The Space Between Us by Thrity Umrigar
Title: The Space Between Us
Author: Thrity Umrigar
A novel of privilege and poverty, of love and betrayal.
I was on the MAX, where I spend a good bit of my time, nearing my station, and I still had about five pages to go. I briefly considered staying on the train until I’d read those last few pages. I abandoned that in favor of sitting on a bench in Holladay Park, in the shade. There was no way I could wait until I got home. Breaking the spell with the bike ride and dinner just wasn’t an option. I had to know what choice Bhima would make.
Umrigar sets her story of love and betrayal in Bombay (Mumbai), India, a vast coastal city, in a country that has been a cultural crossroads for thousands of years. This portrait of two Indian women is evocative and moving; written with grace, humility, and compassion. Sera is a Parsi, descended from Persians who immigrated to India a thousand years ago and have become a wealthy and powerful class. What matters about her servant, Bhima, is that she is not Parsi. She is a lower-caste Hindu woman whose circumstances have gone from poor to miserable. Bhima is clearly the more sympathetic character even though she often reacts to turmoil by physically and emotionally attacking those she loves the most. She fears for them, and her fear causes her to punish them, because she truly doesn’t know what else to do. She reacts like a trapped animal, chewing at her own flesh to obtain freedom.
Umrigar’s novel deepened my undertanding of oppression and how very much prejudice is a vehicle for cruelty; an excuse for it. Deeply internalized prejudice distances the abuser from the object of abuse and this is the case with the antagonists in The Space Between Us. They cannot help knowing that they are being cruel, but they believe it doesn’t matter. And it doesn’t because they are the “ruling” class. Ruling in the sense that their privilege gives them power over the classes beneath them. A power so nearly absolute that it may as well be such. Certainly the classes beneath them have a part in supporting the illusion of relative intrinsic worth. But their collusion is hardly voluntary. It is how they survive. They cling to the edge of life and anything can sever their hold.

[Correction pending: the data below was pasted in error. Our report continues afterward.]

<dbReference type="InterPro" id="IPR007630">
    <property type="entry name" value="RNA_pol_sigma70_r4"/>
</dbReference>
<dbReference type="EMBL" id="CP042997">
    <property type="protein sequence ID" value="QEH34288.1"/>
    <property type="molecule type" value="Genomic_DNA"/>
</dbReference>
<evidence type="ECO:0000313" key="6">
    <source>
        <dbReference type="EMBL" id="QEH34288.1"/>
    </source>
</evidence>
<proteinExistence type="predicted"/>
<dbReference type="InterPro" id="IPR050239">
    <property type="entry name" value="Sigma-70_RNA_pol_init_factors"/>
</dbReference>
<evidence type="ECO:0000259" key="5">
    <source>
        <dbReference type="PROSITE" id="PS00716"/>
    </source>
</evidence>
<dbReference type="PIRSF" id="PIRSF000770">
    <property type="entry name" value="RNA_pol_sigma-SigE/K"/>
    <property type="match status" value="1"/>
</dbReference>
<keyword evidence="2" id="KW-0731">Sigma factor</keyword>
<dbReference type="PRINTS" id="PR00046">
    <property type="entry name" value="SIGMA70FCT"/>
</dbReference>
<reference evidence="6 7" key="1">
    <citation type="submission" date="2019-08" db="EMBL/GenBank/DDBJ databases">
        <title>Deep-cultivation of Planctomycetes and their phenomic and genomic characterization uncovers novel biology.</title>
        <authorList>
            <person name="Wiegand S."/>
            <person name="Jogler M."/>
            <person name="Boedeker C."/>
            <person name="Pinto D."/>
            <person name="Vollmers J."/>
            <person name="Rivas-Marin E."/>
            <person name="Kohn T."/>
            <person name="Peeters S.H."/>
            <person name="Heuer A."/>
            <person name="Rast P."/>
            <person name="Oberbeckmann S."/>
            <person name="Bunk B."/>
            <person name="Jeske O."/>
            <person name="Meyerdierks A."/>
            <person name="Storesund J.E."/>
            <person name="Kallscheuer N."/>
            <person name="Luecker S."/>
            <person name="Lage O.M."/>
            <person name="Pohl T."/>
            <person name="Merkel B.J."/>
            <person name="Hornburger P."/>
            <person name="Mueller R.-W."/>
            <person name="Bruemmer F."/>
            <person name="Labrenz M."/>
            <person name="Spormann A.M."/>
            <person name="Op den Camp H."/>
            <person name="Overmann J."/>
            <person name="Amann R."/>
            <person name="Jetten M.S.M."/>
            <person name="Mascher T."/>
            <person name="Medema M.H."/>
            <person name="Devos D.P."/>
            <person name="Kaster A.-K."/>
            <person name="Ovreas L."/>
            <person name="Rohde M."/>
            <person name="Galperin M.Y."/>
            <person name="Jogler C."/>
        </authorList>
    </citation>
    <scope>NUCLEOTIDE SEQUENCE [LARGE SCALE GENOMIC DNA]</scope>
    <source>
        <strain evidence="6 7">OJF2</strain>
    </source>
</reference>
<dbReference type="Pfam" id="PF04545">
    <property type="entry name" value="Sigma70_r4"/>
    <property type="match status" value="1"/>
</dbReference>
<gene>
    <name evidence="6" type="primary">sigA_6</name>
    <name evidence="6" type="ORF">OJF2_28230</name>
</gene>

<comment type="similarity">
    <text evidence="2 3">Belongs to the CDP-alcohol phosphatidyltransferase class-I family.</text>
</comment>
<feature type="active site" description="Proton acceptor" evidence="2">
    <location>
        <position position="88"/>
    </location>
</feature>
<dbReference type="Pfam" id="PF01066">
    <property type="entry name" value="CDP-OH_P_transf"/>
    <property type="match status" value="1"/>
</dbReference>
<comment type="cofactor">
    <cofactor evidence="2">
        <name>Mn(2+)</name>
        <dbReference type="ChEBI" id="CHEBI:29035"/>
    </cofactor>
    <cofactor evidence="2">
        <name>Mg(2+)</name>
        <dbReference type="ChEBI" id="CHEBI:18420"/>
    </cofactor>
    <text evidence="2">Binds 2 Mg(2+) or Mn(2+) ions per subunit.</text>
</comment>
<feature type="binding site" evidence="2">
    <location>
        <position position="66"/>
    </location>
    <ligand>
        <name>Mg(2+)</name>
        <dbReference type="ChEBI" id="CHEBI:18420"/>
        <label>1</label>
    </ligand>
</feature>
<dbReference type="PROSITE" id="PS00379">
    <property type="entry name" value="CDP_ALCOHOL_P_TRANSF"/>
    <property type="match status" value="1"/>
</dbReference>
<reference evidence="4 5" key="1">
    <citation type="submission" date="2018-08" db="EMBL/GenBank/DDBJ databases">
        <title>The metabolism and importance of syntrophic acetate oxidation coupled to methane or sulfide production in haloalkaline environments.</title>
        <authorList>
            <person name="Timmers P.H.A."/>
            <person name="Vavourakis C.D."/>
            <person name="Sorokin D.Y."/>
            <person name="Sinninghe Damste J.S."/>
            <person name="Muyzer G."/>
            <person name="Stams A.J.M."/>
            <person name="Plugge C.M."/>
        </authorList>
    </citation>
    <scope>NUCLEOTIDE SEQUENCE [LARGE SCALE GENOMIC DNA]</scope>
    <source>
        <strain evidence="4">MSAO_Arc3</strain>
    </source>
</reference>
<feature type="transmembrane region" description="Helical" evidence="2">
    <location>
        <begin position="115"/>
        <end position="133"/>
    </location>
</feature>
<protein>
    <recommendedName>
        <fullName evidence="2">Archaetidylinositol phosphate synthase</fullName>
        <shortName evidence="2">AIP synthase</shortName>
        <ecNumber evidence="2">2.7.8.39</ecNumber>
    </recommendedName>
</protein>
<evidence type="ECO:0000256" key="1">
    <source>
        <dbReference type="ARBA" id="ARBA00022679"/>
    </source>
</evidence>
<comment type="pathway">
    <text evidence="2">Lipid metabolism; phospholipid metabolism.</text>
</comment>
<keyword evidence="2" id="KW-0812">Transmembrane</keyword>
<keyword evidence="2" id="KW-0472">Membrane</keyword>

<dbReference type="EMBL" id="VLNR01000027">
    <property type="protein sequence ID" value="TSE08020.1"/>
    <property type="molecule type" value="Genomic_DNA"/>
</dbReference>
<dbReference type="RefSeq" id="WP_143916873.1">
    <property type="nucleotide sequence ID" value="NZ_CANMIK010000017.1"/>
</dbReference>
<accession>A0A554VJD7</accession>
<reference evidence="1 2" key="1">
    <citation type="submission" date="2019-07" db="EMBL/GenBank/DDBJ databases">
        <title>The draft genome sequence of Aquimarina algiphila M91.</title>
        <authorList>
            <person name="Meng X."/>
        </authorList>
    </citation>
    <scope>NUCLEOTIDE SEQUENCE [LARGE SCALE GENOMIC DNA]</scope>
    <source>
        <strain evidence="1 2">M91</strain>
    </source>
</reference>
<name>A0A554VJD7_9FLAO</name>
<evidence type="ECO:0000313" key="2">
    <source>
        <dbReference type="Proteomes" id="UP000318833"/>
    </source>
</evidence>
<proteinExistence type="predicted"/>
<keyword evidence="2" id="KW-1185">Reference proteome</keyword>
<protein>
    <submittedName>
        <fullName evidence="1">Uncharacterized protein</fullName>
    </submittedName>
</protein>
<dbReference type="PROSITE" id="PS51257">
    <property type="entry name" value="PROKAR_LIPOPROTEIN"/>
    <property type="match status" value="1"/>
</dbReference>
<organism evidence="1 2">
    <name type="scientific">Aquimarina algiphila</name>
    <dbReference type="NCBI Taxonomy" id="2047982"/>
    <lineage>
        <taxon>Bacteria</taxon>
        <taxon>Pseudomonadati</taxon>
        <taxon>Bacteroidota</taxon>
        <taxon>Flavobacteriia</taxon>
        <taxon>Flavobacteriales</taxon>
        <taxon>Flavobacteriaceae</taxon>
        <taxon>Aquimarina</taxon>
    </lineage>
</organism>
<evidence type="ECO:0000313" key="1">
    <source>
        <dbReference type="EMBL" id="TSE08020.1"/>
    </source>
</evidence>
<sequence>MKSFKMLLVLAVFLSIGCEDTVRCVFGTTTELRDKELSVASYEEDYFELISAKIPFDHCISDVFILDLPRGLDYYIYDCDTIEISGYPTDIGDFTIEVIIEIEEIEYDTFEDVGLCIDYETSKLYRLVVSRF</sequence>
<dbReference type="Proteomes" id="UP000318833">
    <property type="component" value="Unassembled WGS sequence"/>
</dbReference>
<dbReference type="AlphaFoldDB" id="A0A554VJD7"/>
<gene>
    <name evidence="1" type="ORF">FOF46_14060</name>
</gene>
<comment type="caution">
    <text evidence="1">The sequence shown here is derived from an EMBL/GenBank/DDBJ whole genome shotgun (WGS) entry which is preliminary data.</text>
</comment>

Societal taboos are among the tools the ruling classes use to differentiate themselves from others and subjugate the workers. Since being a poor subject is generally a miserable way to live, poor subjects try to conform to the ostensible behavior of the ruling classes. But these efforts only succeed in the poor binding themselves more certainly into virtual slavery. Rejecting the social taboo and refusing to define oneself by the terms of the ruling classes is a step seldom taken without education. Ignorance has a deadening effect on the accomplishment of freedom.
Sera, the Parsi woman, wants to believe that she regards Bhima as no less human than herself, but finds herself unable to allow the servant to sit on her furniture or use her utensils to eat or drink. Yet, she does not see the contradiction in the fact that Bhima is the one who prepares the food the Parsi family eats and washes the utensils they eat it with. Nor does Sera fully recognize that paying Bhima is not an act of generosity.
Though devestating in its portrayal of oppression and exploitation, this is a story, not a diatribe. The Space Between Us is skillfully and vividly rendered. Simply, quite powerful.